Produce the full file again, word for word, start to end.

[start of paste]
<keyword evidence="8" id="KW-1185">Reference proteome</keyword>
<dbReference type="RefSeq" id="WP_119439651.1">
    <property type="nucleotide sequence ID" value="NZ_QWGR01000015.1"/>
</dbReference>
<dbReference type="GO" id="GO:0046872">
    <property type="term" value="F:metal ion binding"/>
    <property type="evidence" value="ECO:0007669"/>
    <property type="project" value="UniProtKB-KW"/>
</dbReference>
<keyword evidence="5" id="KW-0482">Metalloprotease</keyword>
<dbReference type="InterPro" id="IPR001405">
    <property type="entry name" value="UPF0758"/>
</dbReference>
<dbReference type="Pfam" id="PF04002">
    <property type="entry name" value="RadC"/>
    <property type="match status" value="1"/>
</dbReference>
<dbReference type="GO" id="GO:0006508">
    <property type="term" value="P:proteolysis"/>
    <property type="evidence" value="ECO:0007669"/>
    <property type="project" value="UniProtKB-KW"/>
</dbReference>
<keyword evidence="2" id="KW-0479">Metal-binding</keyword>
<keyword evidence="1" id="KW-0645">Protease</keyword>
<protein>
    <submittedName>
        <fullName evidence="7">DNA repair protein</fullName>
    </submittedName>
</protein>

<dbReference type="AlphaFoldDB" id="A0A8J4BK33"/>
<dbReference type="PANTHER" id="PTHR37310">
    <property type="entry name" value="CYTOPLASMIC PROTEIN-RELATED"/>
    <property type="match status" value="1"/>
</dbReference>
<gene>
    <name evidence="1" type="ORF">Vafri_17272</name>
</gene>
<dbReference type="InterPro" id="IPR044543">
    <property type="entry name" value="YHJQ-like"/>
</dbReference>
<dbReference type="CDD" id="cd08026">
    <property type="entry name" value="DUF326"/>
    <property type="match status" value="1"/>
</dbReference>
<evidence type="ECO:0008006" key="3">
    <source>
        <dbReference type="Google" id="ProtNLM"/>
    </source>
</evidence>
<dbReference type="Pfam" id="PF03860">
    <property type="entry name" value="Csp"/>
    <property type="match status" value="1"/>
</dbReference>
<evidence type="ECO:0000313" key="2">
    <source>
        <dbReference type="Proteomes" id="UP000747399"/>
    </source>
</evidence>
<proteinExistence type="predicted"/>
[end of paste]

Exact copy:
<keyword evidence="8" id="KW-1185">Reference proteome</keyword>
<dbReference type="RefSeq" id="WP_119439651.1">
    <property type="nucleotide sequence ID" value="NZ_QWGR01000015.1"/>
</dbReference>
<dbReference type="GO" id="GO:0046872">
    <property type="term" value="F:metal ion binding"/>
    <property type="evidence" value="ECO:0007669"/>
    <property type="project" value="UniProtKB-KW"/>
</dbReference>
<keyword evidence="5" id="KW-0482">Metalloprotease</keyword>
<dbReference type="InterPro" id="IPR001405">
    <property type="entry name" value="UPF0758"/>
</dbReference>
<dbReference type="Pfam" id="PF04002">
    <property type="entry name" value="RadC"/>
    <property type="match status" value="1"/>
</dbReference>
<dbReference type="GO" id="GO:0006508">
    <property type="term" value="P:proteolysis"/>
    <property type="evidence" value="ECO:0007669"/>
    <property type="project" value="UniProtKB-KW"/>
</dbReference>
<keyword evidence="2" id="KW-0479">Metal-binding</keyword>
<keyword evidence="1" id="KW-0645">Protease</keyword>
<protein>
    <submittedName>
        <fullName evidence="7">DNA repair protein</fullName>
    </submittedName>
</protein>

<dbReference type="AlphaFoldDB" id="A0A8J4BK33"/>
<dbReference type="PANTHER" id="PTHR37310">
    <property type="entry name" value="CYTOPLASMIC PROTEIN-RELATED"/>
    <property type="match status" value="1"/>
</dbReference>
<gene>
    <name evidence="1" type="ORF">Vafri_17272</name>
</gene>
<dbReference type="InterPro" id="IPR044543">
    <property type="entry name" value="YHJQ-like"/>
</dbReference>
<dbReference type="CDD" id="cd08026">
    <property type="entry name" value="DUF326"/>
    <property type="match status" value="1"/>
</dbReference>
<evidence type="ECO:0008006" key="3">
    <source>
        <dbReference type="Google" id="ProtNLM"/>
    </source>
</evidence>
<dbReference type="Pfam" id="PF03860">
    <property type="entry name" value="Csp"/>
    <property type="match status" value="1"/>
</dbReference>
<evidence type="ECO:0000313" key="2">
    <source>
        <dbReference type="Proteomes" id="UP000747399"/>
    </source>
</evidence>
<proteinExistence type="predicted"/>